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Watch out for one more rate hike, recession 'freight train' hurtling towards us - Adrian Day

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(Kitco News) - After the Federal Reserve held rates steady for the second meeting in a row, markets are rather confident that the U.S. central bank is done with its tightening cycle. However, Adrian Day, Chairman & CEO of Adrian Day Asset Management, says there is still more than a 50% chance of another rate hike.

Despite a looming recession, the Fed might not be done, warned Day on the sidelines of the New Orleans Investment Conference.

"At the Fed's latest meeting, 12 of the 19 FOMC members still called for another rate hike this year," Day told Michelle Makori, Lead Anchor and Editor-in-Chief at Kitco News. "The odds are better than 50% that we'll have a rate hike in December. But an awful lot depends on what happens between now and then."

This is in contrast to what the market is pricing in at the moment, with the CME FedWatch tool indicating a 90% chance of a rate hold at the December meeting.

According to Day, however, the real message to look out for is how long the Fed keeps rates elevated, which is another form of tightening. To get his outlook on the Fed's next steps, watch the video above.

Recession is coming

Recession is "a freight train heading towards us," Day pointed out. A major economic slowdown is inevitable due to the lagging effects of monetary policy tightening.

The stock market is looking at potential losses between 10-20% by the middle of next year as recession takes hold of the U.S. economy, Day said.

The solid economic numbers that have recently come out, including the U.S. GDP growing at a 4.9% annualized pace in the third quarter, are temporary. The fourth quarter GDP will likely be dramatically lower, Day stated.

"I expect Q4 GDP to be dramatically lower but not negative. Next quarter could be negative. Two or three quarters from now, it'll be negative," he said.

Treasury's Biggest Blunder? Treasury Secretaries Should Face Criminal Negligence Charges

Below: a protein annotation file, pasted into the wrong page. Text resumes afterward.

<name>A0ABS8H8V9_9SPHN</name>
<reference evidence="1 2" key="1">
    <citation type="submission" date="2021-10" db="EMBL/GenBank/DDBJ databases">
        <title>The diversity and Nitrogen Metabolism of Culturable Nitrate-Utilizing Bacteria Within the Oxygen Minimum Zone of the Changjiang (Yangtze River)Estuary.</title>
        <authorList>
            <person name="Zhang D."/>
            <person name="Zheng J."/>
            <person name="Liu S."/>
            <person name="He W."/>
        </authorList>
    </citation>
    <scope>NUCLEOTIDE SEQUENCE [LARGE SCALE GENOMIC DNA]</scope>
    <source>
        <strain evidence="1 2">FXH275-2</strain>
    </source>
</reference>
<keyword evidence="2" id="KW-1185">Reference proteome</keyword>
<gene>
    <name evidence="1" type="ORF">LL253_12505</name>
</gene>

The lag effects of monetary policy tightening have postponed a recession, but it will filter through the economy next year.

"During that long period from 2008, everyone had the opportunity to refinance their debt. Households did it with mortgages, and corporations did it by terming their debt and refinancing at lower levels," Day said. "Everybody in the United States did it, except the U.S. government."

In a recent fireside chat with Paul Tudor Jones, Stanley Druckenmiller, the head of Duquesne Family Office, criticized U.S. Treasury Secretary Janet Yellen for making the worst mistake in Treasury history by not taking advantage of historically low interest rates to issue more long-term government debt.

"When rates were practically zero, every Tom, Dick, Harry, and Mary in the United States refinanced their mortgage," Druckenmiller said. "Unfortunately, we had one entity that did not, and that was the U.S. Treasury."

Day agreed with Druckenmiller, adding that Treasury Secretaries in charge of the treasury issuance "should be tried for criminal negligence."

Day gave examples of what Austria and other countries did that the U.S. missed out on. Watch the video above for details.

These assets are undervalued and thrive during downturns

Day recommended additional exposure to gold, silver, and mining stocks during a recession.

"Gold stocks are very undervalued. We're approaching a time when we'll start seeing gold stocks attract buyers," Day said.

Watch the video above to get Day's top investment picks and his updated gold price forecast.

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Disclaimer: The views expressed in this article are those of the author and may not reflect those of Kitco Metals Inc. The author has made every effort to ensure accuracy of information provided; however, neither Kitco Metals Inc. nor the author can guarantee such accuracy. This article is strictly for informational purposes only. It is not a solicitation to make any exchange in commodities, securities or other financial instruments. Kitco Metals Inc. and the author of this article do not accept culpability for losses and/ or damages arising from the use of this publication.